Unfortunately malicious intrusions are a part of life. Products such as Tripwire do a great job of keeping an eye on your file integrity, but what about package integrity? You can set up a cronjob of your package manager to check integrity, but few take the time to set this up. Take a look at this blog by Bear Giles for a taste of what’s involved. As he mentioned: “At first glance this sounds like it’s just a second way to implement Tripwire but there’s a huge difference – provenance. If I use ‘tripwire’ I have no reason to trust the initial set of files. That’s not the case with package metadata.” To borrow the Trojan tagline, package metadata checks are: “The pleasure you want, the protection you trust.”
Many servers in this world only rarely get a package integrity check, and often only when validating an initial deploy, or troubleshooting a server that has clearly been compromised. Packages will sometimes go wonky due to hardrive hiccups, but packages also provide a perfect avenue for a backdoor. Daniel Cid wrote a good blog about a particularly nasty Apache binary backdoor that could go unnoticed for way too long without a package integrity check, since attackers don’t need any additional files to act as a backdoor and just use the Apache binary for it. Here’s a brief explanation re-quoted from there:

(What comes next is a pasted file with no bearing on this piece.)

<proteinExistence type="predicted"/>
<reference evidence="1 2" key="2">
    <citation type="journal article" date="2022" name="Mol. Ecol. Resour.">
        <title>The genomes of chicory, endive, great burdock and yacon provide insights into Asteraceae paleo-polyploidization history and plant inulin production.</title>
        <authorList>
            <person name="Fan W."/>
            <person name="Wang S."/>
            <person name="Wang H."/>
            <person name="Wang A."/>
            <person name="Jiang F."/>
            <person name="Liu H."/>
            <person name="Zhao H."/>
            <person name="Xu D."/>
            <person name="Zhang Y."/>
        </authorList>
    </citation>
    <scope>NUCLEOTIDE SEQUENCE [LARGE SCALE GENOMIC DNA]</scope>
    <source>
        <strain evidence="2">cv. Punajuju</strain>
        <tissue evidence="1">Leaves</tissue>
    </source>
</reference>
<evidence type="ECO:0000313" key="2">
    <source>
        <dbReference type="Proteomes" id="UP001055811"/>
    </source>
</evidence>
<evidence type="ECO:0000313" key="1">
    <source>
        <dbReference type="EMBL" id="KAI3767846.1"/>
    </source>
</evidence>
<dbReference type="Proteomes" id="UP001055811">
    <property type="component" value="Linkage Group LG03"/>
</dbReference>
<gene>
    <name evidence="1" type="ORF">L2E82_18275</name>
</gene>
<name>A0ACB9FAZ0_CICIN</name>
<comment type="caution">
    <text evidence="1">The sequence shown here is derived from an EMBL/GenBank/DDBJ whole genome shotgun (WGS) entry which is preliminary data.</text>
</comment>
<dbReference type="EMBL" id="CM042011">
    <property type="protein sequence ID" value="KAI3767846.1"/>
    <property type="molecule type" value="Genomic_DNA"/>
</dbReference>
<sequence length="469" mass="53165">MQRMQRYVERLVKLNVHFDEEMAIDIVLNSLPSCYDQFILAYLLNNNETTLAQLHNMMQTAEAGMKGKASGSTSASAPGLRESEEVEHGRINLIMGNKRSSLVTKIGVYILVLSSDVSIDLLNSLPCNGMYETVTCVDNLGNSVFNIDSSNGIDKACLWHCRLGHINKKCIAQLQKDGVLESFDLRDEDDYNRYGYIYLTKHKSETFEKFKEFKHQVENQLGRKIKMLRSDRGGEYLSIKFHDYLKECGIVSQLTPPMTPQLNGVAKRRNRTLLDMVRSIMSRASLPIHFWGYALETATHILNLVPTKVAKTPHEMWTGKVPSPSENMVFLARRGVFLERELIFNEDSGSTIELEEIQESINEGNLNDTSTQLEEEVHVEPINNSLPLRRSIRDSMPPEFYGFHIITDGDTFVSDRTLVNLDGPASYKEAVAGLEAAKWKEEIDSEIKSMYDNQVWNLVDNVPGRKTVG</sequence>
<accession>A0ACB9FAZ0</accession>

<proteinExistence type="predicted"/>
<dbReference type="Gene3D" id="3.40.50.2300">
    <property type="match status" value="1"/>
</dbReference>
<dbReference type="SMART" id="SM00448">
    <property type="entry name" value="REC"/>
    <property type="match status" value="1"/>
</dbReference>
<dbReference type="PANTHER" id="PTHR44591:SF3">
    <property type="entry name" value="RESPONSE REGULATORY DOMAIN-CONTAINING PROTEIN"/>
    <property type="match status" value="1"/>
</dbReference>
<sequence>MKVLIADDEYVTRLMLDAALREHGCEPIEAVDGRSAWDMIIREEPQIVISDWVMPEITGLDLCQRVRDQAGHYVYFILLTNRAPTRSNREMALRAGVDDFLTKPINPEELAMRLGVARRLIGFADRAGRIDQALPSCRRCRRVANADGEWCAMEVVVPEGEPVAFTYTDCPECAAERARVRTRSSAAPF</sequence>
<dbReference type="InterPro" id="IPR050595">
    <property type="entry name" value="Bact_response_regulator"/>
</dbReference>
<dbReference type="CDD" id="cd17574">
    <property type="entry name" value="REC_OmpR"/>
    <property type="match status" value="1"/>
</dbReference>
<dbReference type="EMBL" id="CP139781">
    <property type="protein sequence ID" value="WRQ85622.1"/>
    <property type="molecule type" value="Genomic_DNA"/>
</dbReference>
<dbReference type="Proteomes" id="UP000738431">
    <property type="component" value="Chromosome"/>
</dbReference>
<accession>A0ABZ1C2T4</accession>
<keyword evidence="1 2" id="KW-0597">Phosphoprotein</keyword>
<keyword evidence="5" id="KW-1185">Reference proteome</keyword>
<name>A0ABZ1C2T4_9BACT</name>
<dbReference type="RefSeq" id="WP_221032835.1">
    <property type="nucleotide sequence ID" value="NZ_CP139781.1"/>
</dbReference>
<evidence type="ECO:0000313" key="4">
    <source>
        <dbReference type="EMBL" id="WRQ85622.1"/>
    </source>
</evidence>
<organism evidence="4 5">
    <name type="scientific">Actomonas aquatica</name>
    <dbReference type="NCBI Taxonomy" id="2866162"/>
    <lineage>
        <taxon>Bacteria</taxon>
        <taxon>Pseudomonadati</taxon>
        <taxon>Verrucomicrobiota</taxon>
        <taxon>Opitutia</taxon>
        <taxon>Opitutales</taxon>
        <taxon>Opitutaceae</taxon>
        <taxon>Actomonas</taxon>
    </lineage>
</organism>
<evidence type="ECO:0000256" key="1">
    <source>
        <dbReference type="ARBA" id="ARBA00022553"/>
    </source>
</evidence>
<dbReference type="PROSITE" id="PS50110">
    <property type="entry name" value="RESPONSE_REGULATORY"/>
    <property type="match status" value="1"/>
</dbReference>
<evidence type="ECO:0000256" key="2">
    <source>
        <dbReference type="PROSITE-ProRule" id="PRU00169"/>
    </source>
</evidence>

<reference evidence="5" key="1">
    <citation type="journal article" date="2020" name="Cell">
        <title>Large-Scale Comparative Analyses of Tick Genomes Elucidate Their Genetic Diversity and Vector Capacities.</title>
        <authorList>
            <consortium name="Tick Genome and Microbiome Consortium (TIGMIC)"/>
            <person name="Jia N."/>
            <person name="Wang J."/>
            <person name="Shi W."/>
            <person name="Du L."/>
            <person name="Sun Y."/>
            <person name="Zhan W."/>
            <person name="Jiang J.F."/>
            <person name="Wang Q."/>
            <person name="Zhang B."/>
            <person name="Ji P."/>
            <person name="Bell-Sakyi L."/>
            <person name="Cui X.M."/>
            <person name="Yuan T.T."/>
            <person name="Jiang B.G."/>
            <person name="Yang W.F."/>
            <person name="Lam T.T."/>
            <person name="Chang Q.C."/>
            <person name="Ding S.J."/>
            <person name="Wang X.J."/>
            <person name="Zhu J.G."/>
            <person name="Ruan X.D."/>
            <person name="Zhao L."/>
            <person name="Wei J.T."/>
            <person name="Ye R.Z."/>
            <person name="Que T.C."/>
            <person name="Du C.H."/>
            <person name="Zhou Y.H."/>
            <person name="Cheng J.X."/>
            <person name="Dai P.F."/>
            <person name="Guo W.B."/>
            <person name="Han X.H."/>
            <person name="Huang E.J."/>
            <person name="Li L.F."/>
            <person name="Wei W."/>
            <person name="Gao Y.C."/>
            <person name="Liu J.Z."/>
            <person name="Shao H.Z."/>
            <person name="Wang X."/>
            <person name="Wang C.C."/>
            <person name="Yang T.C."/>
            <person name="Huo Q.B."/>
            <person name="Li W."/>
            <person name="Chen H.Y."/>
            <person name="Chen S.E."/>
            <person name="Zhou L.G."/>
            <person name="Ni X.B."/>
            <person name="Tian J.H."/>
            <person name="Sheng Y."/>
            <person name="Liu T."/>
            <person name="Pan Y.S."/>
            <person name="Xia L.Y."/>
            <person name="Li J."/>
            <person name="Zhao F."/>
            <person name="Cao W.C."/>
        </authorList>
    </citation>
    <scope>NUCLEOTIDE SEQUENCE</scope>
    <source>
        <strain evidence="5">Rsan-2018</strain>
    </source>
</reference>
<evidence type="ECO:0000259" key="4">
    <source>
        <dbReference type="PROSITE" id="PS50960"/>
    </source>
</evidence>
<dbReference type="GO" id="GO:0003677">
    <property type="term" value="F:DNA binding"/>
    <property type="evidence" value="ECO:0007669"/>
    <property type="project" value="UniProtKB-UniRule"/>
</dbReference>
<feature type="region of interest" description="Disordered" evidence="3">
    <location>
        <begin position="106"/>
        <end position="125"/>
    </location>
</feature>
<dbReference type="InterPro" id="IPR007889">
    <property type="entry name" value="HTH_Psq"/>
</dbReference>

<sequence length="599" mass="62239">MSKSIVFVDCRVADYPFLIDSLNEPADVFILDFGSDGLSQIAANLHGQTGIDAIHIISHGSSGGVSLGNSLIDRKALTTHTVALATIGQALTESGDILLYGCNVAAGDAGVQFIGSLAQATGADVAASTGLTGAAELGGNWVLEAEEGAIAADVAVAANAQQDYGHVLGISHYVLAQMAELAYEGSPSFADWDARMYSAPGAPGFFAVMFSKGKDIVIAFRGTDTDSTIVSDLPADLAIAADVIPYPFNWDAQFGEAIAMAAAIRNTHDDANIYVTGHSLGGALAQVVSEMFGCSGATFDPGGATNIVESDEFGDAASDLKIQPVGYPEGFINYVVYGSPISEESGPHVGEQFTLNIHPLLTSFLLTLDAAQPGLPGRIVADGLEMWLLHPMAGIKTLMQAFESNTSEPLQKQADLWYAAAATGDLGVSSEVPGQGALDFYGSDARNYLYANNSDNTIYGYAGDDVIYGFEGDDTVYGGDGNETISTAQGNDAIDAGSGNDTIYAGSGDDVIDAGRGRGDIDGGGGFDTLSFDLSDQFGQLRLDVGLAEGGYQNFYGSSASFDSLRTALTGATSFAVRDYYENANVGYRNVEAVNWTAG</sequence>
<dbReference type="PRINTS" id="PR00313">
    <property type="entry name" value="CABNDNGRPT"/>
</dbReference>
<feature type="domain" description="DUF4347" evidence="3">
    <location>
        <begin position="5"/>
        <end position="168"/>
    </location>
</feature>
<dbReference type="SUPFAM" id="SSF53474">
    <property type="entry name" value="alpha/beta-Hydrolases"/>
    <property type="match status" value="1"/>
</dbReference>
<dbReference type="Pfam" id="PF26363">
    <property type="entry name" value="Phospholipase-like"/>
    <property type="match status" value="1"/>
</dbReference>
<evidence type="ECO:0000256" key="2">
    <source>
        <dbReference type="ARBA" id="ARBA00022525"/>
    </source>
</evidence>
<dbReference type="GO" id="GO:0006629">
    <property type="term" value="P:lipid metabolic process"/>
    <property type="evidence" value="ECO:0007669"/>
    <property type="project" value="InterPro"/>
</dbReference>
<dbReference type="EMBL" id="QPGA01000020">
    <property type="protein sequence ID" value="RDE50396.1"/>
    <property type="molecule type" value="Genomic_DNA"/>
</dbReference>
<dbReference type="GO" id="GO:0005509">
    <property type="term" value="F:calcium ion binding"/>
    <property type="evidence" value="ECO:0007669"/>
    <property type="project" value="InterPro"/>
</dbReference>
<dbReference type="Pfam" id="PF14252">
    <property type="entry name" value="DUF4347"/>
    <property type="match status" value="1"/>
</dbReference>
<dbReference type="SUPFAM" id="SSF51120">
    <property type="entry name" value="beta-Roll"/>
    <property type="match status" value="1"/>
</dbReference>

“Linux/Cdorked.A is one of the most sophisticated Apache backdoor we have seen so far. Although we are still processing the data, our Livegrid system reports hundreds of compromised servers and thousands of potential victims. The backdoor leaves no traces on the hard drive of compromised hosts other than its modified httpd binary. All the information related to the backdoor is stored in shared memory, the configuration is pushed by the attacker through obfuscated HTTP requests that aren’t logged in normal Apache logs. This means that no command and control information is stored anywhere on the system.
The HTTP server is equipped with a reverse connect backdoor that can be triggered via a special HTTP GET request. It is invoked when a request to a special path is done with a query string in a particular format, containing the hostname and port to connect. The client IP of the HTTP dialog is used as a key to decrypt the query string as a 4 byte XOR key. Additionally, IP specified in X-Real-IP or X-Forwarded-For headers will override the client IP as the XOR key. This means we can craft a X-Real-IP header that will in effect be a “\x00\x00\x00\x00” key…”
So what to do? You could always set up that package manager cronjob I mentioned earlier, but there is an easier way. Simply use Metafor to detect package differences. Metafor takes care of your package integrity needs by comparing hashes of your package metadata. It complements products such as Tripwire, for an added level of protection.
For best results I suggest implementing one of these solutions before the system gets compromised. Lest you create a self-repairing back door.